om Gore, 6th Bn Devonshire Regiment, drafted to 9th Bn Cameronians, 15th Scottish Division

Moving off all was quiet, out of the orchard into a long grass field, it was a fine sunny day this could have been a manoeuvre somewhere in Devon, the terrain being very similar. An automatic rifle fired to break the silence, answered by one of our Bren guns.

A dead German soldier slumped in a heap against the edge, his steel helmet slipped forward covering his face. Evidence that a lot of others had been here judging by the empty tins, rubbish and smell.

Moving on to the edge of the wood, to our front then it started! With the incoming swish, whistle, noisy bang. Shells, shells and more shells fell amongst us “Stretcher Bearers” was the cry. Dig in, it's surprising, how fast you can get below ground level when there’s a few, or a lot of shells about. Having dug deep enough to sit in and keep your head down, the sergeant shouted for myself and the platoon runner, to move down the bank into the woods, report back anything we heard or saw.

There was a path along the bottom of the steepish bank, the trees thick and dark, on the far side, sizing up the situation, when some shells exploded, hitting the top of the trees, shrapnel falling like rain. Scraping a hole each in the bank, I said the first of a few prayers that day. Shells, shells and more shells, making the hole a bit bigger, dig or die, the roots in the bank didn’t make our task any easier. I had no watch, time meant nothing, except to dig a bit deeper, try to stay on this earth, a bit or hopefully a lot longer.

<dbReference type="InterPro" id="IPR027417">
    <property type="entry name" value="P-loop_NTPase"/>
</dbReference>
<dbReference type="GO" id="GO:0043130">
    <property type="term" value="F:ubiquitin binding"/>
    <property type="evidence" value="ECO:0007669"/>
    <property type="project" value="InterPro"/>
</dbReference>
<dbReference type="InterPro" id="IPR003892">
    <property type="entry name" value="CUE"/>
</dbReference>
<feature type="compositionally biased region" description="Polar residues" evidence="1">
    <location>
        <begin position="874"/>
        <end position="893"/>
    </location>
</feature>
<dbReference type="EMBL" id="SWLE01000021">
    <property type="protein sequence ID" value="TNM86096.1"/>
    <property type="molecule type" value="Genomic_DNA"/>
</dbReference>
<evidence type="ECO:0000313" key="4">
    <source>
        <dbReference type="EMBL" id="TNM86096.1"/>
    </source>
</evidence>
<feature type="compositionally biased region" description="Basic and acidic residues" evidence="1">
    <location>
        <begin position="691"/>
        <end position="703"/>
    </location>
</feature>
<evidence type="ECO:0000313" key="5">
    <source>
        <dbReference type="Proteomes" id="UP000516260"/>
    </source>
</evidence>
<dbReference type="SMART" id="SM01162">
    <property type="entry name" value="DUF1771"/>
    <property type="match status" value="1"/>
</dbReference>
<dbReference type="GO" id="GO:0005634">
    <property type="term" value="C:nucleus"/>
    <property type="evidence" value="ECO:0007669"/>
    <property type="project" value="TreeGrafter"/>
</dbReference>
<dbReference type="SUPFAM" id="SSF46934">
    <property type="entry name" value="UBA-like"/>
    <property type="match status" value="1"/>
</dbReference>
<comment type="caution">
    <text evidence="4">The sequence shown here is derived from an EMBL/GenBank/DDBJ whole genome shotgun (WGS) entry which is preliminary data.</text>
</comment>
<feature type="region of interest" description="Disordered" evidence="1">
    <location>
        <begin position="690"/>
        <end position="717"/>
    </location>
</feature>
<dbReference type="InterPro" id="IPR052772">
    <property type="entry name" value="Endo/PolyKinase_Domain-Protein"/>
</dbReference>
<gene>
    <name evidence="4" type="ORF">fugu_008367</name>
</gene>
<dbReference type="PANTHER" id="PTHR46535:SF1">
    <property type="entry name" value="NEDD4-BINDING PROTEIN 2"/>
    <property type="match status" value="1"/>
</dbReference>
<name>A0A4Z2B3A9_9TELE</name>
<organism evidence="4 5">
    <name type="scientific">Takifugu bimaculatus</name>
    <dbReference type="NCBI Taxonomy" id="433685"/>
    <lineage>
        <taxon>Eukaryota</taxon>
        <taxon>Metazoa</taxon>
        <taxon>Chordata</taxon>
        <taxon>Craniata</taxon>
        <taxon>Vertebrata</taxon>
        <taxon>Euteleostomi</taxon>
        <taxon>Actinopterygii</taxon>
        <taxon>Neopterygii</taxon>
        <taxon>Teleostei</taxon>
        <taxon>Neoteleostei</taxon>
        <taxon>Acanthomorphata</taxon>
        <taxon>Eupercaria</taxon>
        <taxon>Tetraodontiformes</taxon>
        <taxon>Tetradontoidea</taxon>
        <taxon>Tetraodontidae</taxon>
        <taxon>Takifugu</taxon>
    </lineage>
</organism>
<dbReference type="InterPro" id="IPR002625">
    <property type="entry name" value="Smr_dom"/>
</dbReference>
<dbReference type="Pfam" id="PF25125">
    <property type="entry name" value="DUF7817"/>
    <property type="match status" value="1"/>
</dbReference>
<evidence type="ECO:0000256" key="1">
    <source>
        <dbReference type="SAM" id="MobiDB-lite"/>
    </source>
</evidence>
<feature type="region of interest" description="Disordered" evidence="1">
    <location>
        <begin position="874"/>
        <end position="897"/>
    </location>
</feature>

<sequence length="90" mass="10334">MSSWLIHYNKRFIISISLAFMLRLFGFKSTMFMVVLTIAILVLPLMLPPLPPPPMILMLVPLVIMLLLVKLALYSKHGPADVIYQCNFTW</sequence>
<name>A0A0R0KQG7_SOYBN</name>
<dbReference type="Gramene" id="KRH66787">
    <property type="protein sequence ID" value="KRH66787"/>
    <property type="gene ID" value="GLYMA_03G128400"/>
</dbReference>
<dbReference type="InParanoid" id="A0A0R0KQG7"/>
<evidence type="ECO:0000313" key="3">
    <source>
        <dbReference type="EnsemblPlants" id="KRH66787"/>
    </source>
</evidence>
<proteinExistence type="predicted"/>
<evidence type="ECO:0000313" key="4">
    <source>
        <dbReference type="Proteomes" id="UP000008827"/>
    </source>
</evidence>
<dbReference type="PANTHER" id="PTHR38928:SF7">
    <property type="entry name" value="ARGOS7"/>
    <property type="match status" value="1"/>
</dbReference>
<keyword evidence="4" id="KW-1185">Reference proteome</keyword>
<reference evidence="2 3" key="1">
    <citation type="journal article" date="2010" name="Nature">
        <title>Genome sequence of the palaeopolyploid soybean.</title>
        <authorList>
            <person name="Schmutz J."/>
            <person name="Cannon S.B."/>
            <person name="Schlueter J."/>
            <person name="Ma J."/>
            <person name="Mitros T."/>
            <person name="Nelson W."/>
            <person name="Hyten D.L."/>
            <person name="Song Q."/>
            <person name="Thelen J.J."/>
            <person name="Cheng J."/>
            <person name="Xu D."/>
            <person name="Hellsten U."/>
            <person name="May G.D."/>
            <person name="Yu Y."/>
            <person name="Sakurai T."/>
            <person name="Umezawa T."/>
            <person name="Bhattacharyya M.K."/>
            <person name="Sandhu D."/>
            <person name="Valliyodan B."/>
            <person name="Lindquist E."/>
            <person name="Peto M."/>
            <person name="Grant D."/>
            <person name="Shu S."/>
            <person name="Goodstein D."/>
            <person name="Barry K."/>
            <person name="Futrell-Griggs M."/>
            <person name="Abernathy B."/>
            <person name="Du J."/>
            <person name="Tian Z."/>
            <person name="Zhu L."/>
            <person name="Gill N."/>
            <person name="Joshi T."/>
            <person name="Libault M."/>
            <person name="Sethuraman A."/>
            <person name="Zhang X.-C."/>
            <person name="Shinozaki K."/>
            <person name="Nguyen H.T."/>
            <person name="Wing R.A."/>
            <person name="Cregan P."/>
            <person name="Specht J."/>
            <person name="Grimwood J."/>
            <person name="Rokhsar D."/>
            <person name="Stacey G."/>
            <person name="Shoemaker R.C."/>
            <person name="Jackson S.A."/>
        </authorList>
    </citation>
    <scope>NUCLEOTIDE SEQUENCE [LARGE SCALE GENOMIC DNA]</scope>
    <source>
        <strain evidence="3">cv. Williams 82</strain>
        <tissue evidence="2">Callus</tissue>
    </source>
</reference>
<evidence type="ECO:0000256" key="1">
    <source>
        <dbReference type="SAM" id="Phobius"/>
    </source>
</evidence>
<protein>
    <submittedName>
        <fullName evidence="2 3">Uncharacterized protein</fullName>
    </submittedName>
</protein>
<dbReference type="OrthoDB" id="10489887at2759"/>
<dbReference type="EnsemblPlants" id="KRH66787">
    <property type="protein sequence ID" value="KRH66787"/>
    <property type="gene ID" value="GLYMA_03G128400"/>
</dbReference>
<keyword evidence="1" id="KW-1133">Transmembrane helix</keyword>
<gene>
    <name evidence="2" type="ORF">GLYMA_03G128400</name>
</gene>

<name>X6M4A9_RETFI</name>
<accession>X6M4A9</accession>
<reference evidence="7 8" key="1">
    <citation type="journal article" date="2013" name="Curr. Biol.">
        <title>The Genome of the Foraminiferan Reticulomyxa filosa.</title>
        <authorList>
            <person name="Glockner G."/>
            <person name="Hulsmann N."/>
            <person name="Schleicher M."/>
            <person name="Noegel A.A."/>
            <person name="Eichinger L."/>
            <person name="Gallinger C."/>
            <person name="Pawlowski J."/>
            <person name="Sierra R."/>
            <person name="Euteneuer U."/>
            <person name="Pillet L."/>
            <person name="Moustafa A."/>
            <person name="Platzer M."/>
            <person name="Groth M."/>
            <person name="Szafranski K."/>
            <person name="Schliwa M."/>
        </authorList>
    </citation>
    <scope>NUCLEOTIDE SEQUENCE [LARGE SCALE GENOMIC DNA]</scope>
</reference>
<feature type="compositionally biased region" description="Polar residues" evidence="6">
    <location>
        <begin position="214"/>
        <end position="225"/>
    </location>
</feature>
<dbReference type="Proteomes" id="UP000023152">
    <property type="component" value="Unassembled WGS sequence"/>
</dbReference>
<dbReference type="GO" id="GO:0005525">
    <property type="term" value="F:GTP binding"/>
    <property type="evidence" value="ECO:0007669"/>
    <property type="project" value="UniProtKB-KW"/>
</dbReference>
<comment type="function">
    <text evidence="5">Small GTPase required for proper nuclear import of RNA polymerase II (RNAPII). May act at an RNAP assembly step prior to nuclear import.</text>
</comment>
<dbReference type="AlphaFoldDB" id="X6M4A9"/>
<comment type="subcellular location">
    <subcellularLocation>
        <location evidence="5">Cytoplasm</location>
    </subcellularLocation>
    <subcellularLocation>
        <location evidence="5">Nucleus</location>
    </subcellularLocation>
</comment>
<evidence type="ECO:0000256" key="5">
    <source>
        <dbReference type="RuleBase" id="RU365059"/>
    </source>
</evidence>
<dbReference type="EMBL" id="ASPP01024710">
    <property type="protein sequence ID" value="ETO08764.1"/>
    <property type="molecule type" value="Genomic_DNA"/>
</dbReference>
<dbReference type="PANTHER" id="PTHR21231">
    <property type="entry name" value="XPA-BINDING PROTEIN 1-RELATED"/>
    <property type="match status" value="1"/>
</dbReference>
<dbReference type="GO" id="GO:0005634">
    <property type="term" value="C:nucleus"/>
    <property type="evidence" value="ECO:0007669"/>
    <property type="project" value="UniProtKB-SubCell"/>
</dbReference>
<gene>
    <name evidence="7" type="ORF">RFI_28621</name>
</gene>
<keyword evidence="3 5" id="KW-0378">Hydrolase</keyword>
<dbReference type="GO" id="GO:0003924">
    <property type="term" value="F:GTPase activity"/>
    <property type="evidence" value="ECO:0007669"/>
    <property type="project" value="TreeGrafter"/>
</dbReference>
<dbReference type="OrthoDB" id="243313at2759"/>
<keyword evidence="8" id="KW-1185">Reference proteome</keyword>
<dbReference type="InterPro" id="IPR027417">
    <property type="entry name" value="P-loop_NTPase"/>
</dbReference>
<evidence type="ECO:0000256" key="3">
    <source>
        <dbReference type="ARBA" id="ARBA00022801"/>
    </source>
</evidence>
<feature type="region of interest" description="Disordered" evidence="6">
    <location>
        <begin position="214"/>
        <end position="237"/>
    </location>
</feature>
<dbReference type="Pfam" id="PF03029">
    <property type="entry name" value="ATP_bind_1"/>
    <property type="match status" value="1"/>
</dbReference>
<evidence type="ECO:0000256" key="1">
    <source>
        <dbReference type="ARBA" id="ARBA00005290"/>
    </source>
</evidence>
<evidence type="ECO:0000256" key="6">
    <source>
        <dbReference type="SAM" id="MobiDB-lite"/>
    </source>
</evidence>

An officer came down the path, from a company on our right, passing us with blood coming through his left hand fingers, that held a wound on his right arm. Shouting to him, if he wanted help, saying nothing, just passed by down the path. A lull in the shelling, a wounded lance corporal was passed down the bank, with a foot wound. Told to take him down the path to a road, there was no blood so we left his boot on, he couldn’t walk. It was a cumbersome job, almost carrying him, on coming to a farm after some time, in the yard six or so dead cows that had been caught up in the shelling. There was a wheel barrow amongst them, putting our comrade in it drove down the path.

Dangerous duty

One of the most dangerous duties was detailed to fetch the rations, as the road behind us was under constant shell fire, from heavy guns firing from across the river. The stretch of road from our positions to the next houses was very exposed, the shelling fell into a sort of pattern, so the thing to do was judge the lull and make a dash in the breaks.

Now this was alright going, because you only had a rifle and ammunition bandolier to carry. The return journey was more cumbersome having also to carry two round vacuum sealed containers each, about 30” tall, a foot around, so it was a slower journey … many a container was dropped, left to be shelled, if it was an important one like the tea, to be rescued by a Rifleman, dashing out risking his life for the tea.